There are some beautiful municipal parks out there, such as Forest Park in St. Louis (although no camping). But when it comes to the quality of the land, the federal government had first dibs when it embarked on America’s best idea. The states followed and the municipal governments made do with what was left.

As we began to stay only at state parks, of which there are 91 in Missouri, I realized not only that they don’t pack in the campers, but they deliberately deliver the quiet, rustic experience I was craving. And they’re the cheapest!

Sidenote: another pitfall with commercial is that occasionally you’ll come across a real dodgy campground. We stayed at what I deemed a meth camp, and not only because all the employees were toothless. We had to pass a partially blown up mobile home to get in and out. You could see inside the rear half of the camper, while the exploded front half lay strewn across the grass. Nobody had cleaned it up. All the other campers gave off a vibe of meth, heroin or both. No rules against rap music all night long. Disgusting place, but I like telling the story.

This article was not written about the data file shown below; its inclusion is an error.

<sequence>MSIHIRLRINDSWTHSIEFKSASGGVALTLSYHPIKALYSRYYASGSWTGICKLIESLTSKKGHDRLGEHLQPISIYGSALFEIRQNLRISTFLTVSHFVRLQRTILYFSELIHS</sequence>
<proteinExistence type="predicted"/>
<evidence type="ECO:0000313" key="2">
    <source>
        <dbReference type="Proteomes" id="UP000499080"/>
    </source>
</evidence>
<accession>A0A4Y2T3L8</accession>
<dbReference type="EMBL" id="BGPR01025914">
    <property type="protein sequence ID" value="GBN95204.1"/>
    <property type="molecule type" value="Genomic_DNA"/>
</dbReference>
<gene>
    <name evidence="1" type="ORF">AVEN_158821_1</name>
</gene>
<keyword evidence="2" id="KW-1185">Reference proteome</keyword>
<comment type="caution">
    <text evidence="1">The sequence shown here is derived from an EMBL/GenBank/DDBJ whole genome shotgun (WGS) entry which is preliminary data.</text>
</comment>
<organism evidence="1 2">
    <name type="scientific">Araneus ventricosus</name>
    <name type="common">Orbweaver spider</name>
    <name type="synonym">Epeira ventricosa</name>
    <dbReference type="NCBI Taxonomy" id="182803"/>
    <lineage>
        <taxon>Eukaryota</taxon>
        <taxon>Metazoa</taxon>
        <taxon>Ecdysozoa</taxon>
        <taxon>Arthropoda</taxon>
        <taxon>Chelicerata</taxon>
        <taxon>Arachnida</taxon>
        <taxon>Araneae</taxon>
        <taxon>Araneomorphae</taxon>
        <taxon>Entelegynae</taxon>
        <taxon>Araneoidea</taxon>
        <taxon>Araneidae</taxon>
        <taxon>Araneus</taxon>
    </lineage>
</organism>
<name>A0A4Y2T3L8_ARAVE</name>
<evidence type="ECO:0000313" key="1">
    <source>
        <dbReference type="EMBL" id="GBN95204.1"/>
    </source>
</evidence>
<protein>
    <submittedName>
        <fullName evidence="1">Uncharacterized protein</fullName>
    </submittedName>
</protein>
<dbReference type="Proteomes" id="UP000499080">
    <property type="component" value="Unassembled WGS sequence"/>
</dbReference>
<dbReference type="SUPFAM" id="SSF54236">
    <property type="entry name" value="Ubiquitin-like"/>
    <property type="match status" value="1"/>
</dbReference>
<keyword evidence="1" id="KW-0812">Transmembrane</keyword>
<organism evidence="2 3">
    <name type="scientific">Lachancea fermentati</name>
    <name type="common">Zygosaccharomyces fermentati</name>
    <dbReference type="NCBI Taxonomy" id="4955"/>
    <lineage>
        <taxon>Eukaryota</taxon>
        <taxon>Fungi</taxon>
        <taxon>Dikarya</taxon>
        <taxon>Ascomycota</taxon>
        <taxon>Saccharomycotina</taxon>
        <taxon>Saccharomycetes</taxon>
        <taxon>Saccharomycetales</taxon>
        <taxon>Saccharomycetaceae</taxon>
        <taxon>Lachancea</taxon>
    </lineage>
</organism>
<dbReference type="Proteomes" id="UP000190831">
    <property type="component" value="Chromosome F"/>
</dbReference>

A Swim, a Hike and a Boat

The boy’s first time rowing in a canoe

With children, you obviously want to line up some activities in advance. The children will find all kinds of insects and lizards and have fun on their own, but the more idle time at the campsite you have, the more likely they are to ask for a mobile device as the day goes by. So you need to choose a campground thinking about entertainment, and our formula is a swim, a hike and a boat.